How to do Roundabouts - Highway Code
It is fair to say that roundabouts are one of the hardest sections of the Highway Code for beginners to master. Make sure you read through this page a few times until you completely understand it. If you are learning to drive and have any questions, be sure to note them down and ask your driving instructor next time you have a lesson.
See How to do roundabouts prepared by goeastend.co.uk:
Section 184 of the Highway Code is all about what to do when approaching a roundabout. To ensure you approach roundabouts safely you should look out for traffic signs, traffic lights and lane markings, all of which will help you to prepare for manoeuvring around the roundabout and identifying the correct lane.
When approaching a roundabout you should:
- Use the mirror-signal-manoeuvre process
- Decide which exit you need to take as early as possible
- Use the appropriate signal at the optimal time to inform other road users of your intentions
- Get into the correct lane
- Adjust your speed and position to the traffic conditions
- Remain aware of the speed and position of the traffic around you
Section 185 explains what you should do when you reach the roundabout. Again it is important to be aware of the traffic around you and look out for road users who may be signally incorrectly or in some cases not signally at all!
When reading a roundabout you should:
- Always give priority to the traffic coming from the right, unless you have been directed otherwise by signs, road markings or traffic lights
- Check if the road markings allow you to proceed without giving way (always look right before joining just in case)
- Watch out for other road users on the roundabout
- Check the traffic has moved off in front of you before you proceed to enter the roundabout
This section of the Highway Code explains the signals and positions required to exit a roundabout safely. Follow the rules and you will find maneuvering roundabouts to be much less stressful.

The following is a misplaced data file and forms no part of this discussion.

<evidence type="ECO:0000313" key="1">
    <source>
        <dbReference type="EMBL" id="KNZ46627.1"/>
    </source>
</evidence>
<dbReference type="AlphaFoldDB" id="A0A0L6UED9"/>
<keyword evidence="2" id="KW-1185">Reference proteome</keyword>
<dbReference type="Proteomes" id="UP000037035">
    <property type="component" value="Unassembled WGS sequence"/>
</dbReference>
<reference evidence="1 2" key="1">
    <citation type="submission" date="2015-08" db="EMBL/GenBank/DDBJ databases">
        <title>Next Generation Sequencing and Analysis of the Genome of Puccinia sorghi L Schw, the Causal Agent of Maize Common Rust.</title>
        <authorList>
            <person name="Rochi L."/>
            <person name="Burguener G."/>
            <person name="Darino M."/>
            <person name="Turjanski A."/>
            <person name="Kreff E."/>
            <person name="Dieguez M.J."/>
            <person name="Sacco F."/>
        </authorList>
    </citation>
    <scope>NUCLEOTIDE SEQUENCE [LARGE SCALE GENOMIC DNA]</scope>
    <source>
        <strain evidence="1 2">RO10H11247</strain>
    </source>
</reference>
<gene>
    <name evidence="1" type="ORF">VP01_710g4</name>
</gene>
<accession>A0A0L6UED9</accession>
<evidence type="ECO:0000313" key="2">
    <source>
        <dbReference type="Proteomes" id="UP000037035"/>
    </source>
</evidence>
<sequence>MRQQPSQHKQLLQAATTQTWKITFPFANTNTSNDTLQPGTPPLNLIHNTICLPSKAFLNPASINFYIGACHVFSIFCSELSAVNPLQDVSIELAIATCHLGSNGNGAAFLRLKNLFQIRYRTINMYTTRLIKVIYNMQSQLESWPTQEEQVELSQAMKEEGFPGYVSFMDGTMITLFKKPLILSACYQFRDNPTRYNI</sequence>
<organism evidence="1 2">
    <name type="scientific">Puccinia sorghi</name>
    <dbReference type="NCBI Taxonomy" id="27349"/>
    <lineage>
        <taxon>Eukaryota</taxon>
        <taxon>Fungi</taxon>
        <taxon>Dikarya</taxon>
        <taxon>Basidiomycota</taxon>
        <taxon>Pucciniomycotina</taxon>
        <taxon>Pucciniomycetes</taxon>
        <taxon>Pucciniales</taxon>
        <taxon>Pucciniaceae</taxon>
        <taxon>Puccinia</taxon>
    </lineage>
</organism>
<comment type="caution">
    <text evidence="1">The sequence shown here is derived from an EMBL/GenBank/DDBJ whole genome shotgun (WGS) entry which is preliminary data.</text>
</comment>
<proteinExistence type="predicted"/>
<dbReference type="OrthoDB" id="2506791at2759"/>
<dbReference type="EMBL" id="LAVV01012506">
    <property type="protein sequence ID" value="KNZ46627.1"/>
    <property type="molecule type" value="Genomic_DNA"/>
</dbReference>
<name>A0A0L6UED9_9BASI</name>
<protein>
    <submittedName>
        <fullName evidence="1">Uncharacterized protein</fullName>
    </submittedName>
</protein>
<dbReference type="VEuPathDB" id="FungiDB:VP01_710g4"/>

When taking the first exit (unless signs and markings indicate otherwise):
- Signal left and approach the exit in the left hand lane
- Keep to the left on the roundabout and signal left to leave
When taking an exit to the right or going full circle (unless signs or markings indicate otherwise):
- Signal right and approach the exit in the right hand lane
- Keep to the right on the roundabout until you need to change lanes to reach your exit
- Signal left after you have passed the exit before the one you intend to take
When taking any intermediate exit (unless signs or markings indicate otherwise):
- Select the appropriate lane on approach to the roundabout
- Stay in the lane until you need to alter your lane to exit
- Signal left after you have passed the exit before the one you want to take
Section 187 explains the road users you should watch out for and give plenty of room to when approaching and entering a roundabout. This includes:
- Pedestrians crossing the approach and exit roads
- Traffic crossing in front of you on the roundabout (look for vehicles intending to leave at the next exit)
- Traffic straddling lanes or positioned incorrectly (it happens more than you think!)
- Cyclists and horse riders who may remain in the left hand lane and signal right if they intent to continue round the roundabout
- Long vehicles (including those towing trailers) which might have to take a different course or straddle lanes because of their length
- Keep an eye out for all road users' signals
This section of the Highway Code is all about mini-roundabouts. You should apply the same rules to approaching and entering mini-roundabouts as you would normal roundabouts. It is important to remember that all vehicles must pass round the central markings, unless they are too large to do so. You will find that when driving around mini-roundabouts there is less room to manoeuvre and less time to signal, so take extra care.
If you are faced with a double mini-roundabout, make sure that you treat each roundabout separately (approaching and entering them in the same way you would any roundabout) and give way to traffic coming from your right.
If you are approaching a set of mini-roundabouts (common at complex junctions) you need to treat each of them separately, following the rules stated above.